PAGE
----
The model – of Messines and the countryside around it – covers some 40 square yards and was used as a training aid, to help British troops visualise what awaited them before they went to war. But it was actually built by the enemy – German prisoners of war – when they were held at Brocton Camp.
Messines occupied a strategically important position on the Western Front, and was captured by the New Zealand Rifle Brigade after ferocious fighting in 1917. Over 50,000 men (from both sides) were killed, wounded or reported as missing in action. On retuning to Brocton, the New Zealanders planned out the Messines model and supervised construction. As well as houses, shops and churches, the infamous trenches, railway lines and roads are all laid out with incredible precision, right down to the contours of the land.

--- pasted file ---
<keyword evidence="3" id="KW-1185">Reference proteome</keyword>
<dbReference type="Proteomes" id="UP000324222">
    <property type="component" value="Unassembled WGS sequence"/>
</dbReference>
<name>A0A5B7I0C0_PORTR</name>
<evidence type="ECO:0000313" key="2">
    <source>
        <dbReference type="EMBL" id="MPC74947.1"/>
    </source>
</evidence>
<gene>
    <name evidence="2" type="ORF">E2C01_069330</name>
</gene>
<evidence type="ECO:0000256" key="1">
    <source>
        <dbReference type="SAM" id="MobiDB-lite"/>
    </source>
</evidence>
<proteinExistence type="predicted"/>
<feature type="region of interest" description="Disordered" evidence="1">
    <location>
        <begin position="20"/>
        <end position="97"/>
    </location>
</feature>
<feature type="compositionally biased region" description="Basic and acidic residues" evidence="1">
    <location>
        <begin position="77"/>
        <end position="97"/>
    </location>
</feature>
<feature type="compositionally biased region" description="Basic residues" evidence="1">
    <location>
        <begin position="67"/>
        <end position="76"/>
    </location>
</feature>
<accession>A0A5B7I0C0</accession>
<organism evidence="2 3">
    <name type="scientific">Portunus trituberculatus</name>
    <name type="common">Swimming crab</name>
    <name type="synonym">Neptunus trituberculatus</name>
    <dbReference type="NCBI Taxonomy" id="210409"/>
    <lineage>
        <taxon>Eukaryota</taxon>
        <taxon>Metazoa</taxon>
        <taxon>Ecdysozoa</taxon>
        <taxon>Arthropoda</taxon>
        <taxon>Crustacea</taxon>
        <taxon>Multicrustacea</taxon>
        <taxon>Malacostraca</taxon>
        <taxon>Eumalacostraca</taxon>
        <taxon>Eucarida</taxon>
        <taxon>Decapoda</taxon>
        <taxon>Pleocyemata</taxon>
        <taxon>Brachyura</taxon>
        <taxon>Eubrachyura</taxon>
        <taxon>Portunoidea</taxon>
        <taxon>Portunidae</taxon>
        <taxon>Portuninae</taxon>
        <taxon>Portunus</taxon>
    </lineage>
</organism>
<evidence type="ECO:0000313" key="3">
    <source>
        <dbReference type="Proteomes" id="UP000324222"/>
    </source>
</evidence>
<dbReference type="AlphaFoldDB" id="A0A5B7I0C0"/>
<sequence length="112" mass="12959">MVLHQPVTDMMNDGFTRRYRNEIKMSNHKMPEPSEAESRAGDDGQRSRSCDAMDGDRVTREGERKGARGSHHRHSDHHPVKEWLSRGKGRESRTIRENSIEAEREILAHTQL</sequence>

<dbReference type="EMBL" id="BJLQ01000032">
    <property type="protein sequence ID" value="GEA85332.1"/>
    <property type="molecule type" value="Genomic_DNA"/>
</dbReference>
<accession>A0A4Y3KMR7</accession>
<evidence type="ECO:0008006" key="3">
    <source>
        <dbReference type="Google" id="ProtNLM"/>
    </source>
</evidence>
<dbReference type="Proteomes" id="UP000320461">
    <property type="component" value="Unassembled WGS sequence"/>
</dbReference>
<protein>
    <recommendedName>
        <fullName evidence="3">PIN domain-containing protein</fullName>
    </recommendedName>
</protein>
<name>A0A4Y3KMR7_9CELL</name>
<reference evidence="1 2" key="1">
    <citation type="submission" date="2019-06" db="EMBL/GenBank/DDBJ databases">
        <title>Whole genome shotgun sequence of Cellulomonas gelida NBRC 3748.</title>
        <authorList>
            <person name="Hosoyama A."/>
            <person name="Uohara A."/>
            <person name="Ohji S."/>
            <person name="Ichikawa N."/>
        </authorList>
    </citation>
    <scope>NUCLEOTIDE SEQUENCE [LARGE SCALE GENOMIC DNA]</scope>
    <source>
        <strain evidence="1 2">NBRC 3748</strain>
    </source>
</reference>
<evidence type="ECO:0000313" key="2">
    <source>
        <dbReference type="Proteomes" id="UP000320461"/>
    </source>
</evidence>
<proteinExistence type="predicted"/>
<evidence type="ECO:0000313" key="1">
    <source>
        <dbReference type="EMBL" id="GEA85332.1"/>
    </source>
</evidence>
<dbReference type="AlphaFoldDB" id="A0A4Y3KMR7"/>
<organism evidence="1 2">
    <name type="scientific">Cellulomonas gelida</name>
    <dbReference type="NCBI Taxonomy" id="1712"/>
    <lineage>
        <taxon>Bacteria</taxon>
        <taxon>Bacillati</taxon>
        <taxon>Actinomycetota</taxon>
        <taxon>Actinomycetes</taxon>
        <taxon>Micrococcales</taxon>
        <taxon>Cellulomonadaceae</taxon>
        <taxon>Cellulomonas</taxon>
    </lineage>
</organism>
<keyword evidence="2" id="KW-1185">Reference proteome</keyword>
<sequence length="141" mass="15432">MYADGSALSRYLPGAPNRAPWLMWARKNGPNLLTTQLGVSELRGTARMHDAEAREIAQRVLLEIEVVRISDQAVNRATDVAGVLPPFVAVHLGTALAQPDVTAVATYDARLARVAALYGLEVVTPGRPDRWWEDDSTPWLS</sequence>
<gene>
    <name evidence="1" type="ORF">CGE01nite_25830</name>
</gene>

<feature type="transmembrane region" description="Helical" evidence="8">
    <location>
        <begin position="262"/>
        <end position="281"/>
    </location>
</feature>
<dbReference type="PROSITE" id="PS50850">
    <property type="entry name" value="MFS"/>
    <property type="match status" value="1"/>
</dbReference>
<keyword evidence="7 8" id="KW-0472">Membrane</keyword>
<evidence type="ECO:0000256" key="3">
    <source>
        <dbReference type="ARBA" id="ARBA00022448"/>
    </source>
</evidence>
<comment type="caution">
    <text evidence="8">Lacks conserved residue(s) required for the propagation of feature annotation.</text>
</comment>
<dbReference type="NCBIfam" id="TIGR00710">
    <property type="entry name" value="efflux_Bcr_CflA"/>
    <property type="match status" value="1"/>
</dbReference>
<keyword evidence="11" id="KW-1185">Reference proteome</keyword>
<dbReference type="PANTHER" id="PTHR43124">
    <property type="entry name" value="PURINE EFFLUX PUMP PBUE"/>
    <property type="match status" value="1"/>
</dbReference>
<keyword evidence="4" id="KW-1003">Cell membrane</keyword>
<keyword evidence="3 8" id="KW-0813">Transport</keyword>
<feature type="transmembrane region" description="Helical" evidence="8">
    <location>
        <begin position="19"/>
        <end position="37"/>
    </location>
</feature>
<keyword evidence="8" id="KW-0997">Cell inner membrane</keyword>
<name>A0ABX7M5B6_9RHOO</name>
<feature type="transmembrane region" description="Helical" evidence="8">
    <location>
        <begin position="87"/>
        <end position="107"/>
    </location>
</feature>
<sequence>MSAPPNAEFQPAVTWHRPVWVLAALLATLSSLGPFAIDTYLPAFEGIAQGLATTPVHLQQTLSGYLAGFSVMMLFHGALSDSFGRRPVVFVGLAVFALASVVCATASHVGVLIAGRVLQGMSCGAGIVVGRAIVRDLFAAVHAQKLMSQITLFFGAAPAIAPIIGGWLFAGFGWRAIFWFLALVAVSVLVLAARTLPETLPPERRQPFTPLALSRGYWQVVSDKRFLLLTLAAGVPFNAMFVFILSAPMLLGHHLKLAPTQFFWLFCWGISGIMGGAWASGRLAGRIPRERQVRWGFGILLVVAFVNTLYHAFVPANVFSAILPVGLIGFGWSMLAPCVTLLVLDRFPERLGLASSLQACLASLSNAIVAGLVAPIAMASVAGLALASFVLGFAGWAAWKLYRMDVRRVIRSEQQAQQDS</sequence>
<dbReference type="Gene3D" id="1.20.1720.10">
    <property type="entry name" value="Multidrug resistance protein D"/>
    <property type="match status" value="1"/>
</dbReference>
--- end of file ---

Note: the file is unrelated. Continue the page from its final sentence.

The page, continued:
After the war, the model was kept as a memorial but eventually it became overgrown. Unfortunately, once fully uncovered it will only be open for viewing for a short time – it’s so fragile it will have to be re-covered to preserve it for future generations.
The model as it appeared in 1918